Why it is important to let haters win
The world is full of haters — online and in real life. It gets a bit awkward when that hater is someone you care about.
About a week ago, I discovered a guy named Gary Vaynerchuk through a YouTuber that used his #2017FlipChallenge as a spring board for her channel and side hustles.
It’s an interesting premise — make $20,170 flipping things on the internet. All you had to do was buy low and sell high, using price arbitrage as your leverage to make profit. Within the week, I became hooked on the idea.
Naturally, I excitedly told a certain someone (lets call him Billie) about good old Gary from the internet. He on the other hand was not convinced.
Billie began to take the man apart and my every attempt to convince him of Vaynerchuk’s credibility got twisted and turned it into nothing. Rather than being impressed by the back story of growing a $3 million family business to $60 million, he nit picked at the business’ industry and how easy it is to grow such a company.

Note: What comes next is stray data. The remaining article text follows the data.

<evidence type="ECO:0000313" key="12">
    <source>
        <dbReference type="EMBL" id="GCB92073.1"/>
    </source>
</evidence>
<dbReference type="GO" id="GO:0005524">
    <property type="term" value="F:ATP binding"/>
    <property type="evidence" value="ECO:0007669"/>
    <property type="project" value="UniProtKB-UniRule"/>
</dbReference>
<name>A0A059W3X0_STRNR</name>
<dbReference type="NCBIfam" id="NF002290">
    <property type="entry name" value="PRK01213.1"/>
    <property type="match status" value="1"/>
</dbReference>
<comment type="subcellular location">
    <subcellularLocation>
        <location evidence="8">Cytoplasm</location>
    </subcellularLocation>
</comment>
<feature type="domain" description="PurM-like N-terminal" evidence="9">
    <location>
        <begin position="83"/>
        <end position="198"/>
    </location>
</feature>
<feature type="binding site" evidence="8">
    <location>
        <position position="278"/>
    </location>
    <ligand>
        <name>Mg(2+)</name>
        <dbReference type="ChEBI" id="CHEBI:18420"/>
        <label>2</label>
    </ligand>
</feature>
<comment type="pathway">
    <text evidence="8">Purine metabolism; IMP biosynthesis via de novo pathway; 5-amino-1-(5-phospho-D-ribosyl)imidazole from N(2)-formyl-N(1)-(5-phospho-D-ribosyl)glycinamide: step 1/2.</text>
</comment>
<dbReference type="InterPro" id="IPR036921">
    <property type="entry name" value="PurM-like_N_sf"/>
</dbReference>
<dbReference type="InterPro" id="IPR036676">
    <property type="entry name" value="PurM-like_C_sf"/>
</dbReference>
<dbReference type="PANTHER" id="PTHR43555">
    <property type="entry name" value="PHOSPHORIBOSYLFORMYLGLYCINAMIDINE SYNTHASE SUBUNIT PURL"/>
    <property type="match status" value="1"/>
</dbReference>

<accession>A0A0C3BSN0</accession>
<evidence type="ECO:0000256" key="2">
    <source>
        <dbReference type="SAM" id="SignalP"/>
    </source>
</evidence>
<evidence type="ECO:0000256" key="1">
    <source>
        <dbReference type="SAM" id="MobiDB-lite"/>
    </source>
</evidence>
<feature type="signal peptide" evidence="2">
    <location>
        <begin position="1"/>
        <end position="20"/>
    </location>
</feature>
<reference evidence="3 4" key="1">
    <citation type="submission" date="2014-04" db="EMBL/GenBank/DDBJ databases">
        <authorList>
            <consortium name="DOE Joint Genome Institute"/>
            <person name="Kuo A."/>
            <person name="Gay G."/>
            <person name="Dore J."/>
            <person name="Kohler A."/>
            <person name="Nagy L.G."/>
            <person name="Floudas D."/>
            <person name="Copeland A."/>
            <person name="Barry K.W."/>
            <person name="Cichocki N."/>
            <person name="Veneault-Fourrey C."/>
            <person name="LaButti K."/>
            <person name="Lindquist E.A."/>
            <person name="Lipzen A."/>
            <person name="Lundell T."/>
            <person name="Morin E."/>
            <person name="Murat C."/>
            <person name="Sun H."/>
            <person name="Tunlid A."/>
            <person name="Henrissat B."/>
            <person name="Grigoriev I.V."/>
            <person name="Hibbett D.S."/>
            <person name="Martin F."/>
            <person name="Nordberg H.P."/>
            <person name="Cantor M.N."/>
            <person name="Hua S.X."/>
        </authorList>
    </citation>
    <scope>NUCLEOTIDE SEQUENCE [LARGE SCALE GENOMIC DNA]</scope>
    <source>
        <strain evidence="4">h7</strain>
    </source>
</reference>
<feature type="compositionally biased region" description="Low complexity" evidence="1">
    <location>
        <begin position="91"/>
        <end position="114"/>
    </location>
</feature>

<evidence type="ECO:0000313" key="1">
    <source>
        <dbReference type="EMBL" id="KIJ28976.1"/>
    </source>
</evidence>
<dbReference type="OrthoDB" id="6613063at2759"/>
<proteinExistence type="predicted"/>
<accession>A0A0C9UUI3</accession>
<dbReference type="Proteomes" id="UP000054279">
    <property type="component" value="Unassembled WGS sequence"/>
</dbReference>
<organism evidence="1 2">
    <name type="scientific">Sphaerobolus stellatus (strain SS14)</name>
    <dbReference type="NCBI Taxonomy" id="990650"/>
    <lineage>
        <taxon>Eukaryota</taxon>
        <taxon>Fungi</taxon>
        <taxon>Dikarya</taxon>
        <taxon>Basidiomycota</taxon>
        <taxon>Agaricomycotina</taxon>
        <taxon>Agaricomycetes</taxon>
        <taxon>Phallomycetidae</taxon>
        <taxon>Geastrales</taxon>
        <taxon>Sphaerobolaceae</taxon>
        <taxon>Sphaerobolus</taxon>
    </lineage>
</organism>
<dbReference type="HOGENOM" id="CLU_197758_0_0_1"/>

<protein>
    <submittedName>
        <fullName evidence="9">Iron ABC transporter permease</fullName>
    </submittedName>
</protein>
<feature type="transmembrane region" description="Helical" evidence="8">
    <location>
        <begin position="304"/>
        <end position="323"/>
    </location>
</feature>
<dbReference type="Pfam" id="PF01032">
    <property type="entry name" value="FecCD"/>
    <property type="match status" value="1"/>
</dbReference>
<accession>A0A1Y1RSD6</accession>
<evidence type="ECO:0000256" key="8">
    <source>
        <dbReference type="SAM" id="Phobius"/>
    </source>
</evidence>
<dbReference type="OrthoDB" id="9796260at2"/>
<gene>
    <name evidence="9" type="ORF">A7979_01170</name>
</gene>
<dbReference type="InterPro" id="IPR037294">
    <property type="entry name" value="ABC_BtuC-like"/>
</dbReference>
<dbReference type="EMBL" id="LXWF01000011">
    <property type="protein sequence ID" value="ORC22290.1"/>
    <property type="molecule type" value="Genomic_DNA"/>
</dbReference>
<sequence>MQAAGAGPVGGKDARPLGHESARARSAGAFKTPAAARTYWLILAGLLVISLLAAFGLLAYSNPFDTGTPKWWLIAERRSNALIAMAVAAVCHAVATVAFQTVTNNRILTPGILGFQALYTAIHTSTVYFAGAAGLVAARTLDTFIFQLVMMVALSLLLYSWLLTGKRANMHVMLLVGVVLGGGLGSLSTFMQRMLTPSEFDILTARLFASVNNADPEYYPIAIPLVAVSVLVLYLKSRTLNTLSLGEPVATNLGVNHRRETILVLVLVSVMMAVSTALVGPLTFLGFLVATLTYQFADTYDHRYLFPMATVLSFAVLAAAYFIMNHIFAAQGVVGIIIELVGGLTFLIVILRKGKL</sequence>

Billie had some valid points — that the booze industry is a high demand commodity market, making it easy to grow — but I could not fully accept his conclusion that Vaynerchuk’s net worth is not legit.
The more I argued with him, the more I began to realize that there was no winning. He couldn’t see what I saw — that Vaynerchuk is doing something right to get to where he is. My aim was not to replicate his success but use his experience and test out his ideas to get the results I want.
A person that simply cannot be happy for another person’s success. So rather than be happy they make a point of exposing a flaw in that person.
Hating, the result of being a hater, is not exactly jealousy. The hater doesn’t really want to be the person he or she hates, rather the hater wants to knock someone else down a notch. — UrbanDictionary.com
In his desire and nature to prove me wrong with his words, the more I became determined to prove him wrong with my own success. So in that moment, I allowed Billie to win.
I love Billie but he is a pessimist and I suspect my optimism in everything annoys him as much as he annoys me. I am a doer and a risk taker while he would happily sit back and point out the issues.
I could do things Billie’s way and be on the same level as him, or I can try Gary’s way of hustling and climb to the multi-millionaire’s level.
Arguing with him served no purpose for me, nor did it contribute to what I was trying to achieve — and that is to have financial mobility and not be bound by time and physical location.
Billie thinks he’s won because I decided that my journey is not his journey. While he sits back and bask in what I see as an empty victory, I am out and about doing what I think is necessary to get closer to what I want, even if it means listening to Gary Vaynerchuk for motivation.